The Sonata for Viola, op. 11, no. 4 (1919) manifests Hindemith's break from the High Romantic idiom, a departure that preluded a broader backlash against late nineteenth century aesthetic ideals in post-war Germany. This paper contextualizes the piece within Hindemith's oeuvre as well as within the changing aesthetics of Germany's Weimar period. The methodology includes a brief overview of his composition training and output prior to 1919, analysis of the influence of his WWI experience on his aesthetic approach, and the employment of counter-romantic elements in the Viola Sonata.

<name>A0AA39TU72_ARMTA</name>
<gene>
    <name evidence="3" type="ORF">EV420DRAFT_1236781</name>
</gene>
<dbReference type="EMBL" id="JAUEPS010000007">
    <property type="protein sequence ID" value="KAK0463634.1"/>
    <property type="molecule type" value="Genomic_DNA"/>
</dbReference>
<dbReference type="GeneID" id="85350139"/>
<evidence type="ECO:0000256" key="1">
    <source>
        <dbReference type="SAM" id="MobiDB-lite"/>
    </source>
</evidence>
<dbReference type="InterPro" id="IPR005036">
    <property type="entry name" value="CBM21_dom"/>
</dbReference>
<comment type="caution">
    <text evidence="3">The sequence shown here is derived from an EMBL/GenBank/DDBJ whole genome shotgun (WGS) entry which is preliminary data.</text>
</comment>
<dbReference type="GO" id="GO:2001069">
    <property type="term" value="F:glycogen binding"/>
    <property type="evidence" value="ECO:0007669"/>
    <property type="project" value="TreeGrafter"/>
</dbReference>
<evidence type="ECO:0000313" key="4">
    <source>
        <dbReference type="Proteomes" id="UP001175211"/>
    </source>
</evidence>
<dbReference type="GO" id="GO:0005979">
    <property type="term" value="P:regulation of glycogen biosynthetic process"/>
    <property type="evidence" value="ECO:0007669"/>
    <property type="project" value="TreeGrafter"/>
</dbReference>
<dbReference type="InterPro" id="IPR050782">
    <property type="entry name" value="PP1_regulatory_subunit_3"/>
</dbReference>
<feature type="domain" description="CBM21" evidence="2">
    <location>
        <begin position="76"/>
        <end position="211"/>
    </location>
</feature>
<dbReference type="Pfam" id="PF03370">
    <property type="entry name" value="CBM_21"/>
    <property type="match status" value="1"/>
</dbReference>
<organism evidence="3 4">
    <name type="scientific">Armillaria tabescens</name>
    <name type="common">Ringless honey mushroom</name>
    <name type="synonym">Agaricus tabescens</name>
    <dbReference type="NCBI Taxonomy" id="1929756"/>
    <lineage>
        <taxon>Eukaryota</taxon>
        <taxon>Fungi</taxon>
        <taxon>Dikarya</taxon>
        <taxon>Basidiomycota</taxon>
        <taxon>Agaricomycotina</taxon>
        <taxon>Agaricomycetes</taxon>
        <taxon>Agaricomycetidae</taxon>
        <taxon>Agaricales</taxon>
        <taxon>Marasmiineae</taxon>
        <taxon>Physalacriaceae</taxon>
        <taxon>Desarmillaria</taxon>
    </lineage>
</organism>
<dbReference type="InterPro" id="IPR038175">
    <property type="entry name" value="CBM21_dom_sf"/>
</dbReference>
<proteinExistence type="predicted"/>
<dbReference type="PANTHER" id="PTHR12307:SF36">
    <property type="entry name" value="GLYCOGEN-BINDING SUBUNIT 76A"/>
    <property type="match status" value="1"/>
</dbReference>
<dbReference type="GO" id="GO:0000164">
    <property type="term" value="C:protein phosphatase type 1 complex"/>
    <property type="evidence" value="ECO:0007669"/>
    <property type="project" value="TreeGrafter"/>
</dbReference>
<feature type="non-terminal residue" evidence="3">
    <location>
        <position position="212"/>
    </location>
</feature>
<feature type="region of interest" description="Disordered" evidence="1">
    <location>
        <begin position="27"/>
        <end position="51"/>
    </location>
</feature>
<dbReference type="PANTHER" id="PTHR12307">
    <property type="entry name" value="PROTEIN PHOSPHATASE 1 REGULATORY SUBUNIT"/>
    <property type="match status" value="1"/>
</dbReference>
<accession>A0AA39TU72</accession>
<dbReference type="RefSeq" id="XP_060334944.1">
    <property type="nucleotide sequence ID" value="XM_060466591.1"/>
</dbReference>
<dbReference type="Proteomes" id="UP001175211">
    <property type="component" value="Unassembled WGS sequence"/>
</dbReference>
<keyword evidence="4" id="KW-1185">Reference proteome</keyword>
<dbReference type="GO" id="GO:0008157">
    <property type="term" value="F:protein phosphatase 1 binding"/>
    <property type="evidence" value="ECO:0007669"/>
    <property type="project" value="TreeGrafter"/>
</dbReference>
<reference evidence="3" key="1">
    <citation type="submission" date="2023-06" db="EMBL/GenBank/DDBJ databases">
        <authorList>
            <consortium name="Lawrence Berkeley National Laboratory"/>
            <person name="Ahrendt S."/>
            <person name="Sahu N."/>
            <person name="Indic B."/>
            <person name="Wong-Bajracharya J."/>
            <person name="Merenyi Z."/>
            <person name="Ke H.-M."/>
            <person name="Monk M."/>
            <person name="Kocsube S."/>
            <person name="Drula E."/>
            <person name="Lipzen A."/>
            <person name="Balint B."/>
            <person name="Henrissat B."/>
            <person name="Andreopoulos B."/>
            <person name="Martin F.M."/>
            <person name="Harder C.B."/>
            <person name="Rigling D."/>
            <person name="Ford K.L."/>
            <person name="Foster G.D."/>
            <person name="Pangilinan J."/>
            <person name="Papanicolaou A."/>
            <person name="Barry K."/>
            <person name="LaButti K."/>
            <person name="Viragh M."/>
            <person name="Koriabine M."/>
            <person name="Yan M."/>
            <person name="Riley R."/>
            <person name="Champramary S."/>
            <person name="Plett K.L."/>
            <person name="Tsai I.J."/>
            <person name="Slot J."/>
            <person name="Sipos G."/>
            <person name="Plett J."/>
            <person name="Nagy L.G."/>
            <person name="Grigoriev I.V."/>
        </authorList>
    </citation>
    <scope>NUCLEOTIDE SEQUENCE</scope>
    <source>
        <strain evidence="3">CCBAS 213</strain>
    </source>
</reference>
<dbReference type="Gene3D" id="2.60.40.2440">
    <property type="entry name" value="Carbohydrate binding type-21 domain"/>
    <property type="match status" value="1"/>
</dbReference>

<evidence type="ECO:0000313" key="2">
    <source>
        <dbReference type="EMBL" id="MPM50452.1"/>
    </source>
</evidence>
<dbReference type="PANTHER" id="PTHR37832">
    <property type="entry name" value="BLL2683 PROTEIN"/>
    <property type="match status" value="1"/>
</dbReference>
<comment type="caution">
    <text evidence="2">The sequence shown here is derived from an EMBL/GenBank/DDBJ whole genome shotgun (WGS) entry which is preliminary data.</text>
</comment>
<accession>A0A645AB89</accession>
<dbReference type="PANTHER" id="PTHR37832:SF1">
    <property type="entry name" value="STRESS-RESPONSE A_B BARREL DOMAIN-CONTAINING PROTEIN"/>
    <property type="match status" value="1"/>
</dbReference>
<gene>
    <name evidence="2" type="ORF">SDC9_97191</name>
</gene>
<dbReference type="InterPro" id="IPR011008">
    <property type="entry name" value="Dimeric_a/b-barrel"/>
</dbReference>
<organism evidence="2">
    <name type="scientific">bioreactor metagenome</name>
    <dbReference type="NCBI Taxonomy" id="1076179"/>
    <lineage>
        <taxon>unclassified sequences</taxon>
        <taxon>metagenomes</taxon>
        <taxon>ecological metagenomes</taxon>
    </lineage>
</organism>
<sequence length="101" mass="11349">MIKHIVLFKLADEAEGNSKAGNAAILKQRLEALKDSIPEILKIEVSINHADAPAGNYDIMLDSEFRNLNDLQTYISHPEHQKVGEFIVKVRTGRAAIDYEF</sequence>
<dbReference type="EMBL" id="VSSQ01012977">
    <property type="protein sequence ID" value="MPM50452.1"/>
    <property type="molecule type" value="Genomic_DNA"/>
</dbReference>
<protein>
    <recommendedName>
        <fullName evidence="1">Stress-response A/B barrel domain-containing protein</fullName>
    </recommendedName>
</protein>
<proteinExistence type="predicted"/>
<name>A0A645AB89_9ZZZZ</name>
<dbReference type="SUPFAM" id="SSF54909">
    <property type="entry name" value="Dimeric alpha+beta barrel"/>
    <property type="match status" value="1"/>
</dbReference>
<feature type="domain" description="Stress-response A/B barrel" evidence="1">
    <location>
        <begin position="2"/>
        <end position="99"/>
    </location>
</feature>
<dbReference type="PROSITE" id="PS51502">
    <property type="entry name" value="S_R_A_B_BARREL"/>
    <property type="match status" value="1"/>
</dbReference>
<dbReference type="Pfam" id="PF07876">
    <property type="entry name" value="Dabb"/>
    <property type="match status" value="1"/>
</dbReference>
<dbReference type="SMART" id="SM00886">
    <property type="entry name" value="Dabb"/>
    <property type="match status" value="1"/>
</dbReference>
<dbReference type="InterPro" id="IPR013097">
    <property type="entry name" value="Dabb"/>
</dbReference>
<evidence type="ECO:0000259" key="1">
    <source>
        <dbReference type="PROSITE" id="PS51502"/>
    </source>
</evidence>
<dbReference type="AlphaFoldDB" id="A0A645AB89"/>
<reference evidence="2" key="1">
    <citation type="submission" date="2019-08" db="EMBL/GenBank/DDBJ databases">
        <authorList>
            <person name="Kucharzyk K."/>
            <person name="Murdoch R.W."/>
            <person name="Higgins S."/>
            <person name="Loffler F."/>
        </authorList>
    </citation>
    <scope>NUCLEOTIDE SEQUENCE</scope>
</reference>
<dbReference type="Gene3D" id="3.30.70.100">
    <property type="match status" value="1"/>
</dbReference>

|School:||California State University, Long Beach|
|School Location:||United States -- California|
|Source:||MAI 51/01M(E), Masters Abstracts International|
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